A delegation led by the mayor of Banibangou was ambushed on Tuesday about 50 kilometers (30 miles) from the city, near the border with Mali. The area is invaded by militants associated with a local Islamic State affiliate that has killed hundreds of civilians in rural communities this year.
Fifteen people survived and a search operation was underway, Interior Minister Alkache Alhada said on state television. No group claimed responsibility for the attack.
An arid and poverty-stricken area of West Africa that encompasses the border areas of Niger, Mali and Burkina Faso has been plagued by violence in recent years as armed groups, some linked to Al Qaeda, have sought to establish control over the communities and rid the region of local and international military forces. Thousands of civilians have died and millions have been displaced.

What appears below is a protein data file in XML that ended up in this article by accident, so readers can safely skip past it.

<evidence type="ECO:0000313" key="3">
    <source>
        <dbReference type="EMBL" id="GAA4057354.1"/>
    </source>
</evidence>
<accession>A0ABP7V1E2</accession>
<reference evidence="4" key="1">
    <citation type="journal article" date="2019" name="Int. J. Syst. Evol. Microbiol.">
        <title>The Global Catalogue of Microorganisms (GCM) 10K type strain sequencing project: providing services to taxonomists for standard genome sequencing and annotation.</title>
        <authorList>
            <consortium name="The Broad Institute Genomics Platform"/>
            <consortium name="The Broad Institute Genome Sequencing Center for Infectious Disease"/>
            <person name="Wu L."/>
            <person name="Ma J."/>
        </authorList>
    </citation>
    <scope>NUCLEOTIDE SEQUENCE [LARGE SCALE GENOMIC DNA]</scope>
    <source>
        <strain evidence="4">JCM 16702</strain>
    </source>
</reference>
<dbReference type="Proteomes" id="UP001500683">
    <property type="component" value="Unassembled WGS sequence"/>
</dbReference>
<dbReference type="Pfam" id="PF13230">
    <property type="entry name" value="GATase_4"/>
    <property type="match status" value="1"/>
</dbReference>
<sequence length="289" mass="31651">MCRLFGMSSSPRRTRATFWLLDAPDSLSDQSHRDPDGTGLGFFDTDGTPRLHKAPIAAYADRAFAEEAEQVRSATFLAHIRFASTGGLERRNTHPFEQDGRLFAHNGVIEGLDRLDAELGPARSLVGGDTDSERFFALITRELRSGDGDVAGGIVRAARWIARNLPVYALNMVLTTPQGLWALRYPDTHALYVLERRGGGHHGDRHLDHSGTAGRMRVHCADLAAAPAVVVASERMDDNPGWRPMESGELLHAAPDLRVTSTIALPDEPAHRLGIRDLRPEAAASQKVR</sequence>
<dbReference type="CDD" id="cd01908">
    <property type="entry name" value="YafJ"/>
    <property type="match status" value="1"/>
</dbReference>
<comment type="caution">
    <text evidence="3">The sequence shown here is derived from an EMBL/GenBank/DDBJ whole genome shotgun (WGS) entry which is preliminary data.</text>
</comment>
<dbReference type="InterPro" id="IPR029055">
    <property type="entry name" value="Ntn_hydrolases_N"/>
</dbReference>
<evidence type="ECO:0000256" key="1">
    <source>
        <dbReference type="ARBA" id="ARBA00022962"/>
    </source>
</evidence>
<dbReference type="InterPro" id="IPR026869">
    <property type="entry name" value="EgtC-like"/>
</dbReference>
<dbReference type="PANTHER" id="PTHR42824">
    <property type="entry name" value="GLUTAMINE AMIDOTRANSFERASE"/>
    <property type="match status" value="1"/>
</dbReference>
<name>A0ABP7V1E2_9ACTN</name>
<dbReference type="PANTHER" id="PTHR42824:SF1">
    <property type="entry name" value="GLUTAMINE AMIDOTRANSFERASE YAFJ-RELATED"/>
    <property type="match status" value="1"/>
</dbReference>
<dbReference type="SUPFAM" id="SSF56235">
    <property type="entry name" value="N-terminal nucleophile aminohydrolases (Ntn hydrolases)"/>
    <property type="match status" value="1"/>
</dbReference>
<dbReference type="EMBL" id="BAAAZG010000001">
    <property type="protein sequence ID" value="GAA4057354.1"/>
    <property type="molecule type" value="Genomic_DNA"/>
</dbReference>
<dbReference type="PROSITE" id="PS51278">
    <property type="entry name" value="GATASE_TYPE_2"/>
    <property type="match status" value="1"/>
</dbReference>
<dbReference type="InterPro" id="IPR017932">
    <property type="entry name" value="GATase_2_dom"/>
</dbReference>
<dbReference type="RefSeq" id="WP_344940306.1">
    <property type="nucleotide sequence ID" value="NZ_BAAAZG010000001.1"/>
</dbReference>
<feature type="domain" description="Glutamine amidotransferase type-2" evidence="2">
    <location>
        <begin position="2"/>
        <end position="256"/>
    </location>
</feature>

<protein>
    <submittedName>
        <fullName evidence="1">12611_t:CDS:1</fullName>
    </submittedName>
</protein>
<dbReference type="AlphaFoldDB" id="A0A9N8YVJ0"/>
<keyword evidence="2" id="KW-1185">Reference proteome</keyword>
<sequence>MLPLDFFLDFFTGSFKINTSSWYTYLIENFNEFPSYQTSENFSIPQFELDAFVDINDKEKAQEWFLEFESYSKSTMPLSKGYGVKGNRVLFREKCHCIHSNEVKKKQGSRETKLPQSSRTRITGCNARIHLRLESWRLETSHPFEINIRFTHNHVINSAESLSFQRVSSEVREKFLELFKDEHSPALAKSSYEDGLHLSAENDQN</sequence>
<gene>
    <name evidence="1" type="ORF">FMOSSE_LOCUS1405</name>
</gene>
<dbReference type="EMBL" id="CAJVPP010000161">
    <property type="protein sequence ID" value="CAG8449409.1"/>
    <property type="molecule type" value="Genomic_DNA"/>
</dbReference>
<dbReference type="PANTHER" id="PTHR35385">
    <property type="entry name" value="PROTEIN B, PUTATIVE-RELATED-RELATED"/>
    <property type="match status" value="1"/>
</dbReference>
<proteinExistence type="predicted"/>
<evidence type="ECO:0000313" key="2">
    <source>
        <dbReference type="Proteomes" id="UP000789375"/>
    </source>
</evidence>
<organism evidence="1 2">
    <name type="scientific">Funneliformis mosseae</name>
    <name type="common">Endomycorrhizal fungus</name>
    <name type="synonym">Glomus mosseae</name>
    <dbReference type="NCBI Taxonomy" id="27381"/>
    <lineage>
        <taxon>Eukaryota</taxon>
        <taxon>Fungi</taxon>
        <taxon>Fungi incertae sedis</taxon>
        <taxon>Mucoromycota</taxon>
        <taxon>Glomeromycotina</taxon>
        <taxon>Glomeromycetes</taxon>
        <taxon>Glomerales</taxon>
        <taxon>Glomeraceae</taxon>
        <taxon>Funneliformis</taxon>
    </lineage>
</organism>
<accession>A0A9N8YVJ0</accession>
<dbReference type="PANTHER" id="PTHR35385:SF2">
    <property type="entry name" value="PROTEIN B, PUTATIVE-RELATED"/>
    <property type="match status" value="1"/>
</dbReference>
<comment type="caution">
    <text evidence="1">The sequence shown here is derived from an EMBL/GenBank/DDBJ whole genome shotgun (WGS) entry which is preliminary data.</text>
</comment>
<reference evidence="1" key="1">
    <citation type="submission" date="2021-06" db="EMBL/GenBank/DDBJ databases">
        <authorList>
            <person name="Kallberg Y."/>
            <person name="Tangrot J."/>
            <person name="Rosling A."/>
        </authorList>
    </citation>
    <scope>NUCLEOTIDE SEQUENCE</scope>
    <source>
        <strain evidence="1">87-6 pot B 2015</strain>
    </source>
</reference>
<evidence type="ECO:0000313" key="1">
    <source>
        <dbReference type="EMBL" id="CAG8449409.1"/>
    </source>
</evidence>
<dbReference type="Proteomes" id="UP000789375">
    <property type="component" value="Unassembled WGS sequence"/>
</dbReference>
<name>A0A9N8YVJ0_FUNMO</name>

Not including Tuesday’s violence, Islamist groups have killed more than 530 people in attacks on civilians in Niger’s southwestern border regions this year, more than five times more than in all of 2020, according to data provided by the Data Project. of Events and Location of Armed Conflicts. (ACLED), a consultancy that tracks political violence.
In August, militants carried out a series of attacks in the area, including one in which 37 people died.
Militants frequently target local officials, including mayors, village chiefs, and religious elders in an effort to destabilize communities, leaving them vulnerable to extortion and attacks. Hundreds of those officials have been killed or kidnapped since early 2018.